Looking Forward to 2017 and Beyond
As we digest the results of the long and exhaustive election, our focus can now shift to the future business environment and year-end tax planning. In doing so, we should consider aspects of the tax plan proposed by President-Elect Donald Trump during his campaign. While we realize his comments and proposals are a long way from adoption, this will at least give us some insight into what could be in 2017 tax legislation.
We have identified below the more significant features President-Elect Donald Trump has introduced as key points of his overall tax plan. They include:
- Eliminate the estate tax.
- Lower the top corporate tax rate to 15%.
- Impose a lower tax rate of 15% on undistributed income from pass-through entities.
- A repatriation of tax of 10% for cash and 4% for earnings not represented by cash from foreign earnings.
- Repeal the Affordable Care Act and thus remove the 3.8% Net Investment Income Tax.
- Revise the individual income tax brackets from 7 brackets to just 3, with the highest bracket being reduced from 39.6% to 33% for married filing jointly (MFJ) taxpayers with taxable income greater than $225,000. The other two brackets would be 12% for MFJ taxpayers up to $75,000 and 25% for those taxpayers between $75,000 and $225,000.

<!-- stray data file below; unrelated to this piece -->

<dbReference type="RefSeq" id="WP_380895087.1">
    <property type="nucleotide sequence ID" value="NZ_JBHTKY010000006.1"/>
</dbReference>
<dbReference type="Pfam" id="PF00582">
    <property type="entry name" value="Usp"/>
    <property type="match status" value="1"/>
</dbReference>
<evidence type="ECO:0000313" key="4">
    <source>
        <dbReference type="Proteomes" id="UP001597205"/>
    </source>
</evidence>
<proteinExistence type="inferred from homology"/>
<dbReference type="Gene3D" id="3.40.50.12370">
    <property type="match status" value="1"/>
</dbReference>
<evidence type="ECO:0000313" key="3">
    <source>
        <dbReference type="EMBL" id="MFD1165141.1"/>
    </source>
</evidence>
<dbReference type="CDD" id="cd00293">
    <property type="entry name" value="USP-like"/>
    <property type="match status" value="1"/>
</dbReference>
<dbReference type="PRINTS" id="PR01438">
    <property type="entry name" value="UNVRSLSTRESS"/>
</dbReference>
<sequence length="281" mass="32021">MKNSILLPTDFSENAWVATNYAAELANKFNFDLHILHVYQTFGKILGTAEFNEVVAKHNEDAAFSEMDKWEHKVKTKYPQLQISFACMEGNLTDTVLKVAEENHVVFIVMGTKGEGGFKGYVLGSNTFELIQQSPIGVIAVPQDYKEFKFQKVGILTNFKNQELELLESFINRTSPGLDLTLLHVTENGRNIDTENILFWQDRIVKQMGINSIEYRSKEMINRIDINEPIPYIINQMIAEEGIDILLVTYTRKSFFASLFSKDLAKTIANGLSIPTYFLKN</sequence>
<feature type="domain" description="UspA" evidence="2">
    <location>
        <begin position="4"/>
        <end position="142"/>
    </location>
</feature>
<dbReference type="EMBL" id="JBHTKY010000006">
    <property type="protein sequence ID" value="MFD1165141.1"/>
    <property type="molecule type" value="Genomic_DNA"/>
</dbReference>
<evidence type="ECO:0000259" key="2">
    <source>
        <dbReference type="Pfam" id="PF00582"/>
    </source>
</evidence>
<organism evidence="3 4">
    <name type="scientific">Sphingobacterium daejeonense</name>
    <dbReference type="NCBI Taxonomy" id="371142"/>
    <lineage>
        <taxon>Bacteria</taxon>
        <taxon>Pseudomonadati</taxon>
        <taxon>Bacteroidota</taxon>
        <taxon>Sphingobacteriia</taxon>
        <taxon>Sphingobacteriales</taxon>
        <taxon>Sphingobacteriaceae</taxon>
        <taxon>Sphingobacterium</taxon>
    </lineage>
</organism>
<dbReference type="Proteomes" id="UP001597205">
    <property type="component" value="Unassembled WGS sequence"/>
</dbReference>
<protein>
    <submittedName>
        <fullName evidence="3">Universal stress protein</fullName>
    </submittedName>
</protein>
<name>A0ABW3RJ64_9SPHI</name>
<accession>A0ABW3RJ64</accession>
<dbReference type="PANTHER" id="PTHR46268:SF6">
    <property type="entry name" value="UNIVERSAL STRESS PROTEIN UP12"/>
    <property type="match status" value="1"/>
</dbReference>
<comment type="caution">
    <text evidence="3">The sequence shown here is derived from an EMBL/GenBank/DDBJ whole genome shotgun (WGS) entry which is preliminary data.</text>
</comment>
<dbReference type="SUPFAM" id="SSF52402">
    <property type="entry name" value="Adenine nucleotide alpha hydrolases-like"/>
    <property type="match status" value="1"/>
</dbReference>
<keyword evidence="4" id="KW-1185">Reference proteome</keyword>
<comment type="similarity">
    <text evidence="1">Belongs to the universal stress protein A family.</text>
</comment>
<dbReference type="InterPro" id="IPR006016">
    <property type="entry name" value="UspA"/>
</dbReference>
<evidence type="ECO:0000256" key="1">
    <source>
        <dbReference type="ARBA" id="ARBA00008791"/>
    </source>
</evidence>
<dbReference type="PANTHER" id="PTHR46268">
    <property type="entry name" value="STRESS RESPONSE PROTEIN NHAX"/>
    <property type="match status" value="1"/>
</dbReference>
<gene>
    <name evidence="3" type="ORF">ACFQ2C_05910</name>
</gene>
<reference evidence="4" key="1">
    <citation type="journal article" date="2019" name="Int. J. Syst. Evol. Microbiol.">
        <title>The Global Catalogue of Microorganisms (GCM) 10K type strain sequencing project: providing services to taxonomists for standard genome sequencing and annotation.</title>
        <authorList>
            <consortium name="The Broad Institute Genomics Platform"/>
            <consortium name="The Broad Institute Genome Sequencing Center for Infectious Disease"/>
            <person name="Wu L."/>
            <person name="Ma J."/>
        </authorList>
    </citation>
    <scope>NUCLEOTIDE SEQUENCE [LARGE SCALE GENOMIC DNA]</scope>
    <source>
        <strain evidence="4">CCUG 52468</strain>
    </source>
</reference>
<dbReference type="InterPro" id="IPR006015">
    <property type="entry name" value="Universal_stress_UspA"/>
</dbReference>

- The aforementioned tax brackets would be the same for single filers with each starting at ½ the amount of taxable income for the MFJ filers noted above.
- A significant increase in the standard deduction to $30,000 for joint filers and $15,000 for single filers.
- Head of household filing status and personal exemptions would be eliminated.
- The alternative minimum tax (AMT) would be repealed.
These proposals may or may not come to fruition, but the Republican control of Congress and the Presidency, sweeping tax changes are more likely to occur and should be considered in the tax planning process. The House Republicans have also proposed additional items for tax reform, as well as variations of items included in the Trump plan. It will certainly be an interesting year!
Now for 2016
In the following paragraphs we accumulated a number of tax planning ideas that may help reduce your income tax liability if you act before year-end. Not all actions will apply in your particular situation, but you will likely benefit from many of them.
Year-End Tax Planning Moves for Individuals
Realize losses on specific stocks while substantially preserving your investment position.
There are several ways this can be done. For example, you can sell the original holding, then buy back the same securities at least 31 days later. It may be advisable for us to meet to discuss year-end trades you should consider making to create losses or, in some cases, realize gains.
Postpone income until 2017 and accelerate deductions into 2016 to lower your 2016 tax bill and possibly pay tax at a lower rate next year.